Friday, May 22, 2015


The rates cannot sustain financial viability for the industry. Big ships cannot support the pricing.  A major shakeout is coming.


Container rates fall again on major routes

Analysts see no let up in rate volatility as big ship deliveries continue.

Spot container rates from China to destinations around the world fell again in the past week, according to the Shanghai Shipping Exchange.
Panelists polled for the exchange's Shanghai Containerized Freight Index estimated the spot rate from Shanghai to the U.S. West Coast to be $1,412 per 40-foot container (FEU), $107 less than a week ago, and to the U.S. East Coast to be $3,141 per FEU, $74 less than last week.
The estimated spot rates from Shanghai to Northwest Europe was $444 per 20-foot container (TEU), $214 less than the week before and to the Mediterranean $581 per TEU, $195 less than last week.
"Bigger ships and aggressive pricing are driving a volatility surge," said Richard Ward, a container derivatives broker for Freight Investor Services, noting that declines during the past two weeks have pushed rates in Northwest Europe "back to levels last seen in April prior to the carrier’s latest GRI attempts."
He said, "Reports suggest that despite relatively healthy load factors several carriers have been aggressively chasing rates down, with Maersk Line apparently changing its stance since its recent loss in market share over the first quarter."
Another rate index, the World Container Index, which is a joint venture between Drewry Shipping Consultants and Cleartrade Exchange, shows rates are becoming increasingly volatile.
Drewry said earlier this week, "The volatility of global spot freight rates since the start of 2015 has continued to increase in comparison to 2014, according to rate assessments on 11 routes gathered by the World Container Index (WCI). Price turbulence on the globally important Asia to Europe routes has been particularly high in 2015 with monthly volatility increasing 43 percent on average in comparison to 2014."
"The monthly volatility (a measure of how widely prices fluctuate in a 4 week period and therefore an indicator of the risk in a market) has increased by 14 percent on the WCI composite index, which is a weighted average of all 11 underlying routes in the first 20 weeks of 2015," added Drewry.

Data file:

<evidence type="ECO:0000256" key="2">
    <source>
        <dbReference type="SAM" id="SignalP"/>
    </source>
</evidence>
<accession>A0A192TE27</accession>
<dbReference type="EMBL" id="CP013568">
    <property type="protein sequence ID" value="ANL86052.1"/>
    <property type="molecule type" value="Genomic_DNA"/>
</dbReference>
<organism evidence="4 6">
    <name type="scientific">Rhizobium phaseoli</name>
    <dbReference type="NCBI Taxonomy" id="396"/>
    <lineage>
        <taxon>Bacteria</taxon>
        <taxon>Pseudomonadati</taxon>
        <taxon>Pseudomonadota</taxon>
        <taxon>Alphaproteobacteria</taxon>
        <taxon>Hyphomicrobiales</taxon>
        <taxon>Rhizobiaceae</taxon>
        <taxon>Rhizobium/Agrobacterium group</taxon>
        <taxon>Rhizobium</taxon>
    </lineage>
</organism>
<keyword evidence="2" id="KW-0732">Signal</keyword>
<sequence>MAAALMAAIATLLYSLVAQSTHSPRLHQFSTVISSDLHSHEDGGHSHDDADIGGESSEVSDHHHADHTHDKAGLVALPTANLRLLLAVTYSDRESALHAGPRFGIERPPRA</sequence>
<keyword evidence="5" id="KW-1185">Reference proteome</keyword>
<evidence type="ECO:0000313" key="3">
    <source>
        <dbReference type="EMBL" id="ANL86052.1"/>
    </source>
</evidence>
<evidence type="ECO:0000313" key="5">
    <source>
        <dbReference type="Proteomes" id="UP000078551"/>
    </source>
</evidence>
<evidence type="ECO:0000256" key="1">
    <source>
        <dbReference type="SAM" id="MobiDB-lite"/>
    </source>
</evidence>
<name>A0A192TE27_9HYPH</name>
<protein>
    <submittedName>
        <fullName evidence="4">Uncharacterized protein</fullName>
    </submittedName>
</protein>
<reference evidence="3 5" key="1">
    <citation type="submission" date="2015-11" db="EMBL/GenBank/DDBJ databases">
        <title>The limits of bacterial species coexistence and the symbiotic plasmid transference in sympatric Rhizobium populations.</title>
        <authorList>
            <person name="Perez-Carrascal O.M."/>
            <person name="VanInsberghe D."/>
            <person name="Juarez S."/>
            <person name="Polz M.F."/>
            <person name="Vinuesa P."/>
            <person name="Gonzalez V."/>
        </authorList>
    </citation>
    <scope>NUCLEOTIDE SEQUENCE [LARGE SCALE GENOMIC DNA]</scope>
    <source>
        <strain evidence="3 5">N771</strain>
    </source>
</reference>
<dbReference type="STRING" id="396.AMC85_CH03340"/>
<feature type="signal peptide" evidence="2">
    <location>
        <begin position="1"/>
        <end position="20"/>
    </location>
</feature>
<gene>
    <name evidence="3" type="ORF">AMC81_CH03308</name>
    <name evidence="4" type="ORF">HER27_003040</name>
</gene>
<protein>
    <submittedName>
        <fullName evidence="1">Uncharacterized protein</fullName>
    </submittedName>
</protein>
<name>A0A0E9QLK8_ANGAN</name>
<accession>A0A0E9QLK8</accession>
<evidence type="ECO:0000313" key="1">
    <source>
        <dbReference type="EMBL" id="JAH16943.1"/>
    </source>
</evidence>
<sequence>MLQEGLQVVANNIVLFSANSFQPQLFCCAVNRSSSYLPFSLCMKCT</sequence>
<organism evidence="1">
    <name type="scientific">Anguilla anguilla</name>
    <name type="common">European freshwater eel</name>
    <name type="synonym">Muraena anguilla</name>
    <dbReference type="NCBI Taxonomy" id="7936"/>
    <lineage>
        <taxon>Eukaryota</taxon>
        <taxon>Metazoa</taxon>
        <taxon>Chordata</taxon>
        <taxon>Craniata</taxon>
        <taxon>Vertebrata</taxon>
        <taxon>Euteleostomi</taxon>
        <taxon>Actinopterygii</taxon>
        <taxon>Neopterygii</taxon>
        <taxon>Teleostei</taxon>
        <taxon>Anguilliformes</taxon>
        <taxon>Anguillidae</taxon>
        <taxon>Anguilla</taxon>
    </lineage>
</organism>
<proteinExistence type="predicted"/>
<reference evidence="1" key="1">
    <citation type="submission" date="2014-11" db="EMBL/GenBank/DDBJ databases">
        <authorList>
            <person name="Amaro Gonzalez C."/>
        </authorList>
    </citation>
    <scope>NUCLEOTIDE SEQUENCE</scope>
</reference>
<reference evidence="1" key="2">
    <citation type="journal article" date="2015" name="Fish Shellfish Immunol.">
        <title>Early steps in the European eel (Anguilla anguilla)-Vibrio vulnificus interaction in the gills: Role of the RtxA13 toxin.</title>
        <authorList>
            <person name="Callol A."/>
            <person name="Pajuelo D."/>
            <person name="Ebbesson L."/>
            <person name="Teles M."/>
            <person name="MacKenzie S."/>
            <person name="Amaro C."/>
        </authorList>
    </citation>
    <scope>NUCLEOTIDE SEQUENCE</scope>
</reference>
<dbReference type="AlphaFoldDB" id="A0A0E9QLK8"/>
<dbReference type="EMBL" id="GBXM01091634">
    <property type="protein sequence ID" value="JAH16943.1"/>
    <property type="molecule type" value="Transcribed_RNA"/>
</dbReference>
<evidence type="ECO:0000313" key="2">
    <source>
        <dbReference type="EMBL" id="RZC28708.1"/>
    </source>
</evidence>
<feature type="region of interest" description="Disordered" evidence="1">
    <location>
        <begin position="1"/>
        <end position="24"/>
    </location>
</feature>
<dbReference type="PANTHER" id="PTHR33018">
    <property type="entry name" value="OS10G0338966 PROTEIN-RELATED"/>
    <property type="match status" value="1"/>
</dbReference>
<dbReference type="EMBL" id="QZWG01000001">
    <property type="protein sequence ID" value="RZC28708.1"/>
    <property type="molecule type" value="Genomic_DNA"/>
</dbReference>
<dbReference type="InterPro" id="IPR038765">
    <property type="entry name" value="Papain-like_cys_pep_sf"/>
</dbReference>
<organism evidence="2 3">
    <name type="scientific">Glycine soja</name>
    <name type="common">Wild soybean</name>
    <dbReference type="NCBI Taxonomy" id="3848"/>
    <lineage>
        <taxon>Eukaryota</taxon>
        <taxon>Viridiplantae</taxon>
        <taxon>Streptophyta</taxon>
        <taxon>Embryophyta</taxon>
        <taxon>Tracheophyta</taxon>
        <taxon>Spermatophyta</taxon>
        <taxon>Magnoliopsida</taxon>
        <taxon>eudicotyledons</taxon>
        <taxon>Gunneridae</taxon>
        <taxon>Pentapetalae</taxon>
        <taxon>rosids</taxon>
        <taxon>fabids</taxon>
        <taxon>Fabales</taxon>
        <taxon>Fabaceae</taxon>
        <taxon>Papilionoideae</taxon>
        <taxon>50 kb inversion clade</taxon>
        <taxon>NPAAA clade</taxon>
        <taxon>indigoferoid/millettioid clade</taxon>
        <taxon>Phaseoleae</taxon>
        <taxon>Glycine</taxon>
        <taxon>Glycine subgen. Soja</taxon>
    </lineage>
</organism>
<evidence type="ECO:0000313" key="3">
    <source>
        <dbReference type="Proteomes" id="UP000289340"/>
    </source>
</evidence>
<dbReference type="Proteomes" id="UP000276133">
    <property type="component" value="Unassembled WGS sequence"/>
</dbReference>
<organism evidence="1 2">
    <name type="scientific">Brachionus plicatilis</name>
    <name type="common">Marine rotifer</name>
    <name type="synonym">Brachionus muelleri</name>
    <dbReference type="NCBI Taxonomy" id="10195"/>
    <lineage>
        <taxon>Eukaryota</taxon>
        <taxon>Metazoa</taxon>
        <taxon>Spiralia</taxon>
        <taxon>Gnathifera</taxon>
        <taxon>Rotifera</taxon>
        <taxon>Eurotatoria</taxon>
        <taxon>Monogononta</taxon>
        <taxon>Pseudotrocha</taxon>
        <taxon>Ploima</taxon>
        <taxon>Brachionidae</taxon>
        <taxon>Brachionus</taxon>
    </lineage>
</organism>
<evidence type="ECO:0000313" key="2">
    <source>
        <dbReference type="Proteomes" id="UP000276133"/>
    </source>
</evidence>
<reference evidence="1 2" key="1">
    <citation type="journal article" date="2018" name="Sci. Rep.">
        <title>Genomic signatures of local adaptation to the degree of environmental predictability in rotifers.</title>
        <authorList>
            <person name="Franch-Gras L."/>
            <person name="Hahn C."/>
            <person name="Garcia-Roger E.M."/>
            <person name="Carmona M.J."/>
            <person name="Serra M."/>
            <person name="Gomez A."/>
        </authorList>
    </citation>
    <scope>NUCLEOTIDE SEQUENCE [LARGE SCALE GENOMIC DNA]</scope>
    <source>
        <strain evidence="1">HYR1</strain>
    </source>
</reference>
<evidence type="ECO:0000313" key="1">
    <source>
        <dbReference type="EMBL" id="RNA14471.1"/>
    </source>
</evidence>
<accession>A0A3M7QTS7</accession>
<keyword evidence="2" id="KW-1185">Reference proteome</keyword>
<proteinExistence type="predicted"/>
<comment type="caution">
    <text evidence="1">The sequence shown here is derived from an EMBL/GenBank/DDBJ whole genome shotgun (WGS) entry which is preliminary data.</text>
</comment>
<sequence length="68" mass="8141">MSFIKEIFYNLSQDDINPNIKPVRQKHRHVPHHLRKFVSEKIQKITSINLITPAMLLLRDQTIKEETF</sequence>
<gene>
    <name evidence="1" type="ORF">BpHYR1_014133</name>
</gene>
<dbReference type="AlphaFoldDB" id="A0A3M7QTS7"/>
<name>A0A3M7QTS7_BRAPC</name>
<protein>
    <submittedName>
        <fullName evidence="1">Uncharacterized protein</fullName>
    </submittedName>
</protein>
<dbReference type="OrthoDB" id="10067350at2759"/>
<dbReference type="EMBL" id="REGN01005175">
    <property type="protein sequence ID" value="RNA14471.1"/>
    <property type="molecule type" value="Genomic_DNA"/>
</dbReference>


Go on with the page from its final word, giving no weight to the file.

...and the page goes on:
"The two most volatile routes among the 11 we track are Shanghai-Rotterdam and Shanghai-Genoa, with weekly rate increases of $1,000 or more seen during some weeks and monthly volatility of over 40 percent since the start of this year,” said Richard Heath, director of WCI. Taking all routes into account, the WCI composite index went from $2,092 per 40-foot container in late February to $1,263 per 40 foot container in late April, before increasing again to $1,611 on 14 May.
Philip Damas, director at Drewry, which jointly owns WCI alongside Cleartrade Exchange, said, “The World Container Index assessed by Drewry tracks and documents what is an increasingly volatile market. The reduction of spot rates is welcome by most shippers, but many non-contract shippers are not currently equipped to cope with huge volatility in their freight costs."
Ward added, "With apparently no let-up in the ordering of ultra large container vessels this rate volatility is likely to worsen yet further. In the search for lower slot costs, carriers are sacrificing flexibility for economies of scale, which has the knock on effect of adding to rate volatility.
"Any future cancelled sailings will have an increasing impact on market fundamentals, leading to greater rate swings and disruptions. It’s not an issue that goes unnoticed by carriers with NYK most recently recognizing that its liner business is 'unstable' and that 'profitability fluctuates violently in accordance with supply and demand,'" he said.